Dear Mr. Marvel:
My name is Grace Ruddy, which you may recognize from the most recent Kennett High School Honor Roll.
I am writing to address your recent column, “Mirage,” about that honor roll.
The first thing I would like to address in your piece is your blatant disrespect for me and my peers. By insinuating that it is likely that students do not have to work as hard nowadays, that “an ‘A’ now represents less than one 13th as much effort and achievement as it once did,” you are invalidating all the hard work students have put in. Your column made your views and the information that shaped those views very clear.
I would like to address that information with the tools I have gained from my Kennett High School education.
Your first error occurred when you attempted to compare data from 2021 and 1970. In proper data analysis, you should be using the largest possible data set. In statistics class, we were taught that you should try to have a minimum of 30 data points to run accurate tests.
You are trying to support your claim stating that representation on the honor roll is unusually high and significantly higher than in the past. To use data to support your claim, you would run two tests: a t-test and significance test, which will show you where this semester’s honor roll compares to what is expected based on the past, and if any difference can be caused by something other than chance variation. To do so, I would recommend having at least 51 data points. You have two.
I would also like to focus on the counterclaims you addressed, and, more important, those you did not. While mentioning the new space, increased number of teachers and “great changes in nutrition and economic condition,” you fail to recognize some major points.
Firstly, technology has allowed for many rapid advancements in education. Secondly, educational practices have changed. SAU 9 is moving to competency-based education in compliance with state law, which requires a much different grading system than what was found in 1970. Also, education has become much more accommodating and accessible, allowing more students to learn and thrive in environments better suited to their needs. That is thanks to the increased space and staff you acknowledged.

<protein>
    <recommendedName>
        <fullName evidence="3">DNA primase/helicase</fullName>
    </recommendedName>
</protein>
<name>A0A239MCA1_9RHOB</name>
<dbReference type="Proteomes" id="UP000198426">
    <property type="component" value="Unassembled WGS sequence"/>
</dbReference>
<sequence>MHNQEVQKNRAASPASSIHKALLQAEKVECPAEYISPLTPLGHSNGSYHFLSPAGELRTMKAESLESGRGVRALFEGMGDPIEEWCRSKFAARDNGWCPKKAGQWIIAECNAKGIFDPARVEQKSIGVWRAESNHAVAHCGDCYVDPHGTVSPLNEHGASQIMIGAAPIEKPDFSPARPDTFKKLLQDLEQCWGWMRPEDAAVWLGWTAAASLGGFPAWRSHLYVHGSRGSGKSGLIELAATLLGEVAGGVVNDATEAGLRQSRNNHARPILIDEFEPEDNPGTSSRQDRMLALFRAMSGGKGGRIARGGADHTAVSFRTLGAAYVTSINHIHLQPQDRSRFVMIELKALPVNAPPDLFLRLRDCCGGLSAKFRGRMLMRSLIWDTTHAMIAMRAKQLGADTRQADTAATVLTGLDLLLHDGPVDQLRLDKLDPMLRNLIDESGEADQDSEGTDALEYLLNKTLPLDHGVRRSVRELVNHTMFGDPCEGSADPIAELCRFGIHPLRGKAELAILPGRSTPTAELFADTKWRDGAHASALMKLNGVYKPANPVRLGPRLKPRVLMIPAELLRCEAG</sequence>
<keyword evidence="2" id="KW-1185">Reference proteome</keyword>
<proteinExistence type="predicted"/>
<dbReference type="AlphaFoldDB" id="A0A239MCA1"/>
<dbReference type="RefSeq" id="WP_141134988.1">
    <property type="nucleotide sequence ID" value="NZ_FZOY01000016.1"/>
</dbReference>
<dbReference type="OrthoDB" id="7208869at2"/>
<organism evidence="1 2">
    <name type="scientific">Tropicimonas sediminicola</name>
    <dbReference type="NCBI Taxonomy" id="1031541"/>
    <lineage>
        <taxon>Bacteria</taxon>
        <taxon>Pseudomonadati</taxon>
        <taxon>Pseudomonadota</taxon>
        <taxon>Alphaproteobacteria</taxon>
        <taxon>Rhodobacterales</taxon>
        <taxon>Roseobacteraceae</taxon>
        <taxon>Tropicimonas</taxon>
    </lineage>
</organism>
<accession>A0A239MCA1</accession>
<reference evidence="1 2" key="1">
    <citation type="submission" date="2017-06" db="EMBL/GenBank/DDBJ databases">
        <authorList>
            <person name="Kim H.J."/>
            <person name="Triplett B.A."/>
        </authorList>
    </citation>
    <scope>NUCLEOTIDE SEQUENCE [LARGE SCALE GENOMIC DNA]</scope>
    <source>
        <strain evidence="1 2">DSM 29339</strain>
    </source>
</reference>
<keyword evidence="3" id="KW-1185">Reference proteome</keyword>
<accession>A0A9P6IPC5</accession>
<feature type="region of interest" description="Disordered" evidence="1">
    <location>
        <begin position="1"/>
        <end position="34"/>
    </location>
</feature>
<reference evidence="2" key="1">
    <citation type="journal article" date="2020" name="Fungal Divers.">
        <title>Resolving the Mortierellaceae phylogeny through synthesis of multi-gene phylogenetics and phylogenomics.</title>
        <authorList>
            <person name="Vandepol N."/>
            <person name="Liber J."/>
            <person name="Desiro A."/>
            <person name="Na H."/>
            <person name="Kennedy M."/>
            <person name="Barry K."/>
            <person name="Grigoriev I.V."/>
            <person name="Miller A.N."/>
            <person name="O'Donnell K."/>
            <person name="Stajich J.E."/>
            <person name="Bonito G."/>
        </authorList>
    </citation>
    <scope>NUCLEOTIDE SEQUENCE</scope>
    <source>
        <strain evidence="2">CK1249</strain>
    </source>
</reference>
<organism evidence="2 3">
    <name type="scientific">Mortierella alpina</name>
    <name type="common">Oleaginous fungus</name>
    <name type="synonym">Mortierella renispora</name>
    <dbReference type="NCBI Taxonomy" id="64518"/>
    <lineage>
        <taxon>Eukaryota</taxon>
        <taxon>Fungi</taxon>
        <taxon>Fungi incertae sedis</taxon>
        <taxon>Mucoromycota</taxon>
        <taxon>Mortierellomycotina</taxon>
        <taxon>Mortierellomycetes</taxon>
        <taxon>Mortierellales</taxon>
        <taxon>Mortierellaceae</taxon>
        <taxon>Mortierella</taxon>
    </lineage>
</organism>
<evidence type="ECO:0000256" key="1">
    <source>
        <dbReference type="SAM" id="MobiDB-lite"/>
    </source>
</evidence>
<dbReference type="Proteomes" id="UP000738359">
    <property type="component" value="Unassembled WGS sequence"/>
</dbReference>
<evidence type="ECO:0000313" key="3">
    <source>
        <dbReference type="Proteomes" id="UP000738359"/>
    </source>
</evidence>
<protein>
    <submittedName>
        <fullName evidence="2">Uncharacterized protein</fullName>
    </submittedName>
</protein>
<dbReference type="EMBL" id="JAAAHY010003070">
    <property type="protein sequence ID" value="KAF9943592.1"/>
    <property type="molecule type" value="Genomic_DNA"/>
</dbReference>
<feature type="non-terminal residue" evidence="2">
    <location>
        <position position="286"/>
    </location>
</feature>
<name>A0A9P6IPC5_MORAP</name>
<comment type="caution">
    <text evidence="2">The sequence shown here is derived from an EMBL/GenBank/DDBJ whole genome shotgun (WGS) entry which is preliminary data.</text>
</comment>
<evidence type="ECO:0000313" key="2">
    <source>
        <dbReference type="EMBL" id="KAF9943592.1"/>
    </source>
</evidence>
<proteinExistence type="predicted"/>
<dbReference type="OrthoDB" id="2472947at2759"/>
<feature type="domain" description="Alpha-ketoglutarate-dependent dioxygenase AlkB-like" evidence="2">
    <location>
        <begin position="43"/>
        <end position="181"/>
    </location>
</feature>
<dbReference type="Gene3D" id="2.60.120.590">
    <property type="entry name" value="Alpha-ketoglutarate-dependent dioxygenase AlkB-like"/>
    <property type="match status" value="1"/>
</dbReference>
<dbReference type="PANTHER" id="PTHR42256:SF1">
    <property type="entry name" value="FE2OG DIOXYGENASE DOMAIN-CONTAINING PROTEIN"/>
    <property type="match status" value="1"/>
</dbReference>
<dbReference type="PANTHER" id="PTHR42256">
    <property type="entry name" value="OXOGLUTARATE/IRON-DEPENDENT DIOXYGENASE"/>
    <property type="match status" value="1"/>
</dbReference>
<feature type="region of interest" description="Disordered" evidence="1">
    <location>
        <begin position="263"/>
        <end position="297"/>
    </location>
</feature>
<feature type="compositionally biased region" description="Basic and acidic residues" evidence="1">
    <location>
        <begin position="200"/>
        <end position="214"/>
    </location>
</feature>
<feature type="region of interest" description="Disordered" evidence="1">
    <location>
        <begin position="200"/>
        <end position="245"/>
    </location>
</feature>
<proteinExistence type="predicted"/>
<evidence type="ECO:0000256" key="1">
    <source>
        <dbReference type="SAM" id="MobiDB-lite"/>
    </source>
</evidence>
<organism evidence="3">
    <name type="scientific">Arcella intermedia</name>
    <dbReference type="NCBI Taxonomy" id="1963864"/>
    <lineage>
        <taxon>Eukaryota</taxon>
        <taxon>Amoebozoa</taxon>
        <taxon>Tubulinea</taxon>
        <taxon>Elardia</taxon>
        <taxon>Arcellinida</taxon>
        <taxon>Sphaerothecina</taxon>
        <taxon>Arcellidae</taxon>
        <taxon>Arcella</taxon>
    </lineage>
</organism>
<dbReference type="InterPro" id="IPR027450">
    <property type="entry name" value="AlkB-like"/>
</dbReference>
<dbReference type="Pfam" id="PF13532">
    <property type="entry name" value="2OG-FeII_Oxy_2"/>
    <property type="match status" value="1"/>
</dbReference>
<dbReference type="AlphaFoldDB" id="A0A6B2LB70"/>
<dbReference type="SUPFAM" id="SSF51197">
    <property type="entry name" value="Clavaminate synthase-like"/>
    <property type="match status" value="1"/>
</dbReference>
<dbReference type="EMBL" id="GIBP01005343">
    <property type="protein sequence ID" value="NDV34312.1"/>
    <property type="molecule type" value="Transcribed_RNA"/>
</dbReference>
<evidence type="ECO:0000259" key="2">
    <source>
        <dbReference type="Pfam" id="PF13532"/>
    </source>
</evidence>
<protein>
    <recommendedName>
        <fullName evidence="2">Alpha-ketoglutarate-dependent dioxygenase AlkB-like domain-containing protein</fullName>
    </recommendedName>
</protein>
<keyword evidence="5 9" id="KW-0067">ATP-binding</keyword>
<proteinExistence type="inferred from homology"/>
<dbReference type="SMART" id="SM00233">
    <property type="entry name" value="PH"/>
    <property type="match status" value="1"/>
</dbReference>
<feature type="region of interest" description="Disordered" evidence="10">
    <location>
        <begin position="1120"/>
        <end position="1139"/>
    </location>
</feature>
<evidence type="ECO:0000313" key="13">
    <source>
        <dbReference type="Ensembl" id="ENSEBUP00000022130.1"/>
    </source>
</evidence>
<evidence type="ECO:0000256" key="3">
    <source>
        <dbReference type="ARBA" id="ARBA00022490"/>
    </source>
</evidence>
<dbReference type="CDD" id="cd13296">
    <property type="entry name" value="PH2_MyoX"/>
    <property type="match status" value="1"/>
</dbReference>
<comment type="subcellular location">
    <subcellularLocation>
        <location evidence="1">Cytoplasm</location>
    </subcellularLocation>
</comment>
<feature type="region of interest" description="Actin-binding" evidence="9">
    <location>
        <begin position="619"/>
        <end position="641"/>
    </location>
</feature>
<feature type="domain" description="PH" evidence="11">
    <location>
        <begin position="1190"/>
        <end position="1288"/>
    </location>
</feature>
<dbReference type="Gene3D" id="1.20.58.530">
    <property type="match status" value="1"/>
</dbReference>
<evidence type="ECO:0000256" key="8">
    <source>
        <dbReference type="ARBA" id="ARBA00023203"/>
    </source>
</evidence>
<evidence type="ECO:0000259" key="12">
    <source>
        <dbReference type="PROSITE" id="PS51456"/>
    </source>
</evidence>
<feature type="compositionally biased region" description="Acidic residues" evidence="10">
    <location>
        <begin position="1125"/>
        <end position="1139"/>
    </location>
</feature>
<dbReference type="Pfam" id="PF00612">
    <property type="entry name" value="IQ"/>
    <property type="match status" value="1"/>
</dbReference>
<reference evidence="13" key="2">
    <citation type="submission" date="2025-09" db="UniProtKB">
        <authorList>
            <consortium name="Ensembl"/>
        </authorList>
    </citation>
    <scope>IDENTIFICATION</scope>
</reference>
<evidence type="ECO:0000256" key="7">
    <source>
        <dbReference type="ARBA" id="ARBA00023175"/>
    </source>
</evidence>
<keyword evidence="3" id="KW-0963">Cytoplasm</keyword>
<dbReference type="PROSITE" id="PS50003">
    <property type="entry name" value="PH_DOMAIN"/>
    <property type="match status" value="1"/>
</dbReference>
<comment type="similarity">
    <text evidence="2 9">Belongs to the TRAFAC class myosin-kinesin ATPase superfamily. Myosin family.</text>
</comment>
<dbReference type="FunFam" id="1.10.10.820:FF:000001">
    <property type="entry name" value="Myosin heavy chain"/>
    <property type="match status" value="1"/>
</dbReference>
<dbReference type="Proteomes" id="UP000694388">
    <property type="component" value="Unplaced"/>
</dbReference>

Lastly, I would like to tell you about my experience at Kennett as an honors student. I can tell you with confidence that I have worked hard for every “A” I have earned. Six days of my week have been devoted to school, from freshman to senior year, and much of the time during my summers has been spent on prerequisites and homework.
I am proud to see my name and my peers’ names on the honor roll, and I will not have anyone's accomplishments publicly belittled without defense.
In short, I believe that everyone would greatly benefit from your spending a day as a Kennett High School student in 2021.
I specifically recommend attending at least one of Dr. Loynd’s statistics classes and an argumentative writing lesson with Mrs. Hill.
Grace Ruddy, 17, is graduating with the KHS Class of 2021. She lives in Jackson.